Paper lives (review)

Although it risks going unnoticed, Paper lives deserves to be cited as one of the most succeeded drama films of this beginning of 2021, and the quote that introduces the film in the opening credits also suggests a dense and demanding film: “In a world where children cry, laughing can only be cruel”. It can be watched on Netflix.

The latest film by the turkish director Can Ulkay is a cry of pain from abandoned children all over the world who, in order to survive in the suburbs of large cities, are forced to make all kinds of expedients and to behave like men even before they are.

The protagonist Mehmet (Çağatay Ulusoy) is a young man who earns his living by collecting recyclable material in the trash of Istanbul. Mehmet runs a small landfill in the suburbs of the Turkish metropolis together with other young boys who, like him, were abandoned by their parents when they were children.

One day Mehmet finds a child, Ali, inside a cardboard box. Mehmet and Ali soon become inseparable and Mehmet promises the child to fulfill his dream: to bring him back to the mother, who abandoned him, with enough money to escape from a violent father.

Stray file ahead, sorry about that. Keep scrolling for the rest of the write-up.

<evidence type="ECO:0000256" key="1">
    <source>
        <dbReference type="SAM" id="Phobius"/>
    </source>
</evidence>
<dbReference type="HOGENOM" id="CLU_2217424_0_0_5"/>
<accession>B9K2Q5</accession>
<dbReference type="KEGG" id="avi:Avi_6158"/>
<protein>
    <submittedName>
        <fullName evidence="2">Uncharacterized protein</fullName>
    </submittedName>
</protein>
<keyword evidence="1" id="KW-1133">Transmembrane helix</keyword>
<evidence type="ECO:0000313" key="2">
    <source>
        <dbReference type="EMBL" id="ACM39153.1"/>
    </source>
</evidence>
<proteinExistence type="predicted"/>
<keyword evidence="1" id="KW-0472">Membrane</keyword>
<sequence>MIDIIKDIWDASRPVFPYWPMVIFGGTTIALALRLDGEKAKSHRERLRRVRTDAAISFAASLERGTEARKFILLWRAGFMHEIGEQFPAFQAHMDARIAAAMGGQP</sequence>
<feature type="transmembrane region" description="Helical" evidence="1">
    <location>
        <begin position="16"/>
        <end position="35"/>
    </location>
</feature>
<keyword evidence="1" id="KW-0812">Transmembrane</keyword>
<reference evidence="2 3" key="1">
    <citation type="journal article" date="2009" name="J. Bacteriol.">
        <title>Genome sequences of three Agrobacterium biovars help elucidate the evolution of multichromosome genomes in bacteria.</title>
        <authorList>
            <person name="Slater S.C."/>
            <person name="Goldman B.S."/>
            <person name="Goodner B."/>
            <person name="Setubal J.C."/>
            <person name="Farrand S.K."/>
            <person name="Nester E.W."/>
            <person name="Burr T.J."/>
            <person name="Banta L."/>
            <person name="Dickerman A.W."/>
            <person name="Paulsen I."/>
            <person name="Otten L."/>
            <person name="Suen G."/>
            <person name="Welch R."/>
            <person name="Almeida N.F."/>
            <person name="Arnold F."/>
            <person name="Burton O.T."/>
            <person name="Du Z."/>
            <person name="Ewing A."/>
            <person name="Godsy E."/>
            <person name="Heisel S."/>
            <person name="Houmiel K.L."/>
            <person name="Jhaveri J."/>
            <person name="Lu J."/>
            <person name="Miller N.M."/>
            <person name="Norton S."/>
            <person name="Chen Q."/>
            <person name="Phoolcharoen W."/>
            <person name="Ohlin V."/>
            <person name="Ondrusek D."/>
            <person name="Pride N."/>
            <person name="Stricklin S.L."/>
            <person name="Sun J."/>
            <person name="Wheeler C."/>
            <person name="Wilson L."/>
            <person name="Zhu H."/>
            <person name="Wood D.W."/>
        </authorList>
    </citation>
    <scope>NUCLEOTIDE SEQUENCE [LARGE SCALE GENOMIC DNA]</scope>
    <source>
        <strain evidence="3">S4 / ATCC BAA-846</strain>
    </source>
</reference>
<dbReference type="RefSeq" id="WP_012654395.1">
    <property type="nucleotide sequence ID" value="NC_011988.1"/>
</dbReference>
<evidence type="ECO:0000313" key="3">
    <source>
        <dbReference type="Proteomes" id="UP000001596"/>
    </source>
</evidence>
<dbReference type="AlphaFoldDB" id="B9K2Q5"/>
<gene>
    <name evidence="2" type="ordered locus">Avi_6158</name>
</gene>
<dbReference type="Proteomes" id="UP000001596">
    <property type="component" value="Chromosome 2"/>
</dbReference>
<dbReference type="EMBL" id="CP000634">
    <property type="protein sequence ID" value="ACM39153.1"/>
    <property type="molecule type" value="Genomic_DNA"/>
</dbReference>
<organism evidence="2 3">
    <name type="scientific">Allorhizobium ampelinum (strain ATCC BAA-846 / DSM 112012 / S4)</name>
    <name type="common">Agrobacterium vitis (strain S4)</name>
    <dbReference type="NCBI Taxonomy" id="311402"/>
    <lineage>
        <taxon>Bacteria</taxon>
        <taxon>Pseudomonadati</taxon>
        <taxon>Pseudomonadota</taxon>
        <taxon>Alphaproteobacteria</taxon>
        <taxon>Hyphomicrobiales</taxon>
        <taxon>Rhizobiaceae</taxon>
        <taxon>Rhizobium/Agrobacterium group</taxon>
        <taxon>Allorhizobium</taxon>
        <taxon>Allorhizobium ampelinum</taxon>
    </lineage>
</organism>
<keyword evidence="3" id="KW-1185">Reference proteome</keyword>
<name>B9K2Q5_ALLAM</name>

Paper lives is an authentic and profound film that leaves no escape for those who ignore the suffering of the least; it is a film that denounces the state of abandonment in which millions of children live in big cities around the world which, however different in their being a destination for tourists thanks to their scenic and artistic beauties, they are all the same in their suburbs of decay and crime.

Picture: Netflix

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